A medical examination of an employee may meet the requirement of job-relatedness and business necessity if such an examination is required to determine if the individual can perform the essential functions of the job or to determine what accommodation might enable the individual to perform the essential functions of the job.  Generally, if an employee has an on-the-job injury that seems to affect the employee's ability to perform the essential job functions or the employee wishes to return from a job-related disability leave, then a medical exam or "fitness for duty" exam would most likely meet the "job-relatedness and consistent with business necessity" requirement.

To further confuse the subject, a pre-employment drug test is not considered a pre-employment medical exam under the ADA, and an employer can test an employee for illegal drug use even if the test is not job-related and consistent with business necessity.  However, a blood alcohol test is considered a medical examination and can only be required in conformity with the ADA–it must be job-related and consistent with business necessity.  Again, aside from ADA considerations, employers should ascertain the status of state and local drug testing laws before developing or implementing a workplace drug testing policy.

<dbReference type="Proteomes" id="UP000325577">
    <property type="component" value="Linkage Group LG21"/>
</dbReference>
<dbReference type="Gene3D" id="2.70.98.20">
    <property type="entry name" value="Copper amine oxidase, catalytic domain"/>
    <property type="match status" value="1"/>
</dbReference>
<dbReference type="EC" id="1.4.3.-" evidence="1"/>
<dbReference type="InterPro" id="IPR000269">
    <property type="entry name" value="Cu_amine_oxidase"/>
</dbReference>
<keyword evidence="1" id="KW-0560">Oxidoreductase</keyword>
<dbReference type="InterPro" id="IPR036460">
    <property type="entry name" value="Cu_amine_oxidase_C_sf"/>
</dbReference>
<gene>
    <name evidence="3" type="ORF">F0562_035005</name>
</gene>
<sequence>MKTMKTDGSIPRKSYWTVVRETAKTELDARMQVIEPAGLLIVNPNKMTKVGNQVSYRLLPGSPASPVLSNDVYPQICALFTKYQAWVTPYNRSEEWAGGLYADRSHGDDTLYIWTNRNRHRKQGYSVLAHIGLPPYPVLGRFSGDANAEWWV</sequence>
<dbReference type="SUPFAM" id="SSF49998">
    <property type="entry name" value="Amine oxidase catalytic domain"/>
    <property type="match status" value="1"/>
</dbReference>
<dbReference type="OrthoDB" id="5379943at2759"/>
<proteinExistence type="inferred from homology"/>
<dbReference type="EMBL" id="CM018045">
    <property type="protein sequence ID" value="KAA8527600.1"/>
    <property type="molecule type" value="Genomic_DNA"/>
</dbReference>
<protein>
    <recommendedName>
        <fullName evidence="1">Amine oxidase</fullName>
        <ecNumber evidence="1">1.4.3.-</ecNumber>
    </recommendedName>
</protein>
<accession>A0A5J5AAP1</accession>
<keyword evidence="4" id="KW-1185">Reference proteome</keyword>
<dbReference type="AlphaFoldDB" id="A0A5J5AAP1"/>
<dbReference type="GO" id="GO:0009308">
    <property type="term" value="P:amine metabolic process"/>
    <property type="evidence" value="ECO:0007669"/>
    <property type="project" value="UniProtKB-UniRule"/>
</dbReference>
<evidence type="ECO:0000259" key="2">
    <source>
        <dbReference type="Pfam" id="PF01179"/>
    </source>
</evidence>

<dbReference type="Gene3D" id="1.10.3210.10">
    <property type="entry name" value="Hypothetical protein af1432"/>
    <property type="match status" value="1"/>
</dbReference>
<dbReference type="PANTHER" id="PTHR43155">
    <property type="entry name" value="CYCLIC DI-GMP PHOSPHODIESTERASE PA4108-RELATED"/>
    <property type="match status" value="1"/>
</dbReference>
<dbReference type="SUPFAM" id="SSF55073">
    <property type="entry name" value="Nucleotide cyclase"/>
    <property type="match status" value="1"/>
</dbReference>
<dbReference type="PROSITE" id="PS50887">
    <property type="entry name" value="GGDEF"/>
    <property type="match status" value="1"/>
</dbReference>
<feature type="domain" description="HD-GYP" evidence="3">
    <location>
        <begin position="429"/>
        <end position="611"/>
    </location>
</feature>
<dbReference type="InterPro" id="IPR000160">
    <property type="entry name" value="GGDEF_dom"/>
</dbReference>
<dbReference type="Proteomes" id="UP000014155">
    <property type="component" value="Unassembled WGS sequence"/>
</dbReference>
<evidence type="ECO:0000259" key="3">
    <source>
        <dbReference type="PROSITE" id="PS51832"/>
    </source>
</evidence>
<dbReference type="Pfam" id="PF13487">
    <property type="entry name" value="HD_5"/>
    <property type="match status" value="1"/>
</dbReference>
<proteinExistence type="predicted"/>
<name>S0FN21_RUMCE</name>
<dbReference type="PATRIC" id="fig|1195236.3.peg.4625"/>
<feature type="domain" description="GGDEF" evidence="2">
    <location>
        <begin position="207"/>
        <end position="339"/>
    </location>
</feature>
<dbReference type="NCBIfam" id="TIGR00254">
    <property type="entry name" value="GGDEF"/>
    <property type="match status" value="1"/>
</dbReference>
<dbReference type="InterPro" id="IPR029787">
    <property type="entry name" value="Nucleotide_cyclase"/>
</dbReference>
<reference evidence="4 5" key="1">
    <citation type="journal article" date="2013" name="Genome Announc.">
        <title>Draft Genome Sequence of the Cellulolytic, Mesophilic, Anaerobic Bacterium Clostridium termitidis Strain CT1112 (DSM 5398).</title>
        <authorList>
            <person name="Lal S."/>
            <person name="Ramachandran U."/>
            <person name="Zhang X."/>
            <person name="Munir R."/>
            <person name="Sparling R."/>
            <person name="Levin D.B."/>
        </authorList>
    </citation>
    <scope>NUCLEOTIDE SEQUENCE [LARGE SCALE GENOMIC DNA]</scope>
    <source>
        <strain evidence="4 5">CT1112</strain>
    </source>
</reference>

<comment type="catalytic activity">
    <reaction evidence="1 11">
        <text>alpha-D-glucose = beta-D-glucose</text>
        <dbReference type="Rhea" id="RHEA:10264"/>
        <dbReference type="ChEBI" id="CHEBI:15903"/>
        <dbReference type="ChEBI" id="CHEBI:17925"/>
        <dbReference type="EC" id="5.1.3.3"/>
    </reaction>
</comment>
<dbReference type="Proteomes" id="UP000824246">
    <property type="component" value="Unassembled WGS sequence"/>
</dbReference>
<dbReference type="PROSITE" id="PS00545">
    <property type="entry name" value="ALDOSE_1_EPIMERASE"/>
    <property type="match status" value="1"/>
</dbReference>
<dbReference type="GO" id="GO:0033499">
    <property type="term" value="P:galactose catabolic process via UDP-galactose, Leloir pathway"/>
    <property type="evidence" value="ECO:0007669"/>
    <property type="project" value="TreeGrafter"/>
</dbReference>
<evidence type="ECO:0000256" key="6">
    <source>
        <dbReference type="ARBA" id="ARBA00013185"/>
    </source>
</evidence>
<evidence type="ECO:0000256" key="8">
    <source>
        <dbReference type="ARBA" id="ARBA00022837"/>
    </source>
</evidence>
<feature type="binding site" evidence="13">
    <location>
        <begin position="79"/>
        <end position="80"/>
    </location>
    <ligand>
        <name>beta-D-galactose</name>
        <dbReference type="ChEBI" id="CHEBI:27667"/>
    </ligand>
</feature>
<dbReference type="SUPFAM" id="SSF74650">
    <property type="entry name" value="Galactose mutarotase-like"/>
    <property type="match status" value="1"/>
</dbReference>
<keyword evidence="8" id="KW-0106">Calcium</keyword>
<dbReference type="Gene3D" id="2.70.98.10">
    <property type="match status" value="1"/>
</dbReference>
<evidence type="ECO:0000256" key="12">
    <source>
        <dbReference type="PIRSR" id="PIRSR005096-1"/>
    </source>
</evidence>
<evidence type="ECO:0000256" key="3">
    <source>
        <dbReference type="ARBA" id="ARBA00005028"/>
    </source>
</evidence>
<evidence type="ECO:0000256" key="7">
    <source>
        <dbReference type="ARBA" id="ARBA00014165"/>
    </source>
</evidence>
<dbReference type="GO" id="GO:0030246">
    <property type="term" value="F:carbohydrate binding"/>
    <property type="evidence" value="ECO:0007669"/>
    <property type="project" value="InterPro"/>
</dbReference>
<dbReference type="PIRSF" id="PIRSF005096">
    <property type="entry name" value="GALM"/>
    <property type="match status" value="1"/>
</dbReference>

An employee or applicant who is currently engaged in the illegal use of drugs is not disabled under the ADA.  On the other hand, drug users who have been rehabilitated,  or who are participating in a supervised rehabilitation program and are not currently using drugs,  or who are erroneously regarded as engaging in the use of illegal drugs, are protected by the ADA. 

Unlike the ADA, some state and local laws treat drug abuse as protected disabilities even if the affected person is not recovered or in a treatment program.  Employers are well advised to check the law in their state or locality before making any employment decisions based on known or suspected drug abuse of an employee (or an applicant).

Excerpted from Sex, Laws, & Stereotypes, by N. Elizabeth Fried, Ph.D.©